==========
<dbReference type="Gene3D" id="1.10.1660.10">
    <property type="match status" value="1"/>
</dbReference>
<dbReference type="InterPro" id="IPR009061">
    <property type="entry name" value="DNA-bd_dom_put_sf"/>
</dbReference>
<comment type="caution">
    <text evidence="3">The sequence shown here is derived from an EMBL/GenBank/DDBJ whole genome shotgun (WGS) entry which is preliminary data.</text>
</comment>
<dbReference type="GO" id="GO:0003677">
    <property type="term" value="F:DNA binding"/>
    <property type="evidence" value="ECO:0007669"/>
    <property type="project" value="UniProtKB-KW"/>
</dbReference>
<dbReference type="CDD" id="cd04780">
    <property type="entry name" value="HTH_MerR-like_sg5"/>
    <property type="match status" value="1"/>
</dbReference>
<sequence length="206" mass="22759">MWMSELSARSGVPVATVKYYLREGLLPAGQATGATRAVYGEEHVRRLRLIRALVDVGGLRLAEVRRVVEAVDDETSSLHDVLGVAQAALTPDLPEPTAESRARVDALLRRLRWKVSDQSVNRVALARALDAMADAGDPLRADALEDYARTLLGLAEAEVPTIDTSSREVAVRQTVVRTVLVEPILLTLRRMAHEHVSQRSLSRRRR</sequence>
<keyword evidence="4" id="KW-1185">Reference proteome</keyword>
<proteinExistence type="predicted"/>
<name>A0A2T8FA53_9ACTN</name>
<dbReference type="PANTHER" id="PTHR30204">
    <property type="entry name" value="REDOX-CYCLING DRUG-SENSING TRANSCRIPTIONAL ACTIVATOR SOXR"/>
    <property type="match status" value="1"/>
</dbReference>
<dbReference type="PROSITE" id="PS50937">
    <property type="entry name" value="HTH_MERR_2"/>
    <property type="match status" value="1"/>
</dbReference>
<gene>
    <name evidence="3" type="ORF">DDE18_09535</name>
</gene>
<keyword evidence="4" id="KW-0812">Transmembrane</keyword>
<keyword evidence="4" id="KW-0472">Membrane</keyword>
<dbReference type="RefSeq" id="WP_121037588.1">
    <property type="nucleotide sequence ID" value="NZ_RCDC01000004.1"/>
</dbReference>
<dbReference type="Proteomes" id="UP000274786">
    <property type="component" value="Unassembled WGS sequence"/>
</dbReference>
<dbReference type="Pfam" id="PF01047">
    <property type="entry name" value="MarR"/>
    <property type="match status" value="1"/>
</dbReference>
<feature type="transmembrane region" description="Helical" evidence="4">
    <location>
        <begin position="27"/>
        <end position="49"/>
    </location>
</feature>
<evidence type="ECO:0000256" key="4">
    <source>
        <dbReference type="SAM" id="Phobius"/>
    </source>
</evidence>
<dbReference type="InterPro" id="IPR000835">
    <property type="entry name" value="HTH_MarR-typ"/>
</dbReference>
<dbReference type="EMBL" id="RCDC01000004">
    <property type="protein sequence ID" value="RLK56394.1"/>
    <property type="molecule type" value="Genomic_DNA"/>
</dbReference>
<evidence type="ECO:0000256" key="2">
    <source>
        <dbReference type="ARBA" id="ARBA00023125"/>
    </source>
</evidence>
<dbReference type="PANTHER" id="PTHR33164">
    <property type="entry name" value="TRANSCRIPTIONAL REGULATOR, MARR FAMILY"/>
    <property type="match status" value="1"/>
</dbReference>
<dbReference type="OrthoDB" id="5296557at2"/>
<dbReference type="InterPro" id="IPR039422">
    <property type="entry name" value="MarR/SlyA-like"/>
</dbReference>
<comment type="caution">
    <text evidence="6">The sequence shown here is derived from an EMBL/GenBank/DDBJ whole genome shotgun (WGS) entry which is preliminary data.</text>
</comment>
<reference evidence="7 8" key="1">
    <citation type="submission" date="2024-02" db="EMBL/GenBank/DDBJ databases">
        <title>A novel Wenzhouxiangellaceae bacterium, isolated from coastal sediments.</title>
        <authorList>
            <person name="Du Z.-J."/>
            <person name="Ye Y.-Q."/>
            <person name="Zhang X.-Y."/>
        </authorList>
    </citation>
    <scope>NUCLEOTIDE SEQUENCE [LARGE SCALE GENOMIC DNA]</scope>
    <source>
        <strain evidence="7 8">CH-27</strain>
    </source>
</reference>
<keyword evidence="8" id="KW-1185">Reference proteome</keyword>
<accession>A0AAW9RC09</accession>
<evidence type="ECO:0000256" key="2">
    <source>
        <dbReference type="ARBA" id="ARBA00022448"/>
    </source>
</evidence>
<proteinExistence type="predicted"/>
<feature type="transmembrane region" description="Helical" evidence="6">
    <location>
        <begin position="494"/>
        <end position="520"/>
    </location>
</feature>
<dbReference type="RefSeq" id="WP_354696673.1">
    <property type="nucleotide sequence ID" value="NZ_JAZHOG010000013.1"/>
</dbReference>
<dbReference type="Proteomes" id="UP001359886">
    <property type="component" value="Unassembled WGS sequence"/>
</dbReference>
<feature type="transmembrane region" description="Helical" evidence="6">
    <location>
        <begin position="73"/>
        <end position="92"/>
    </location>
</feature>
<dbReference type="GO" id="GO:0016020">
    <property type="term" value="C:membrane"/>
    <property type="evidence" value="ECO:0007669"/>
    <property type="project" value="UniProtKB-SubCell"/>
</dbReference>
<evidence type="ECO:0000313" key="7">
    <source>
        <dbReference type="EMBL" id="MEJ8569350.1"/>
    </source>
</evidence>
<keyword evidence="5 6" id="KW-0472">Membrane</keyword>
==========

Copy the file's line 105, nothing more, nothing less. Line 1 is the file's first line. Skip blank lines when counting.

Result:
        <end position="520"/>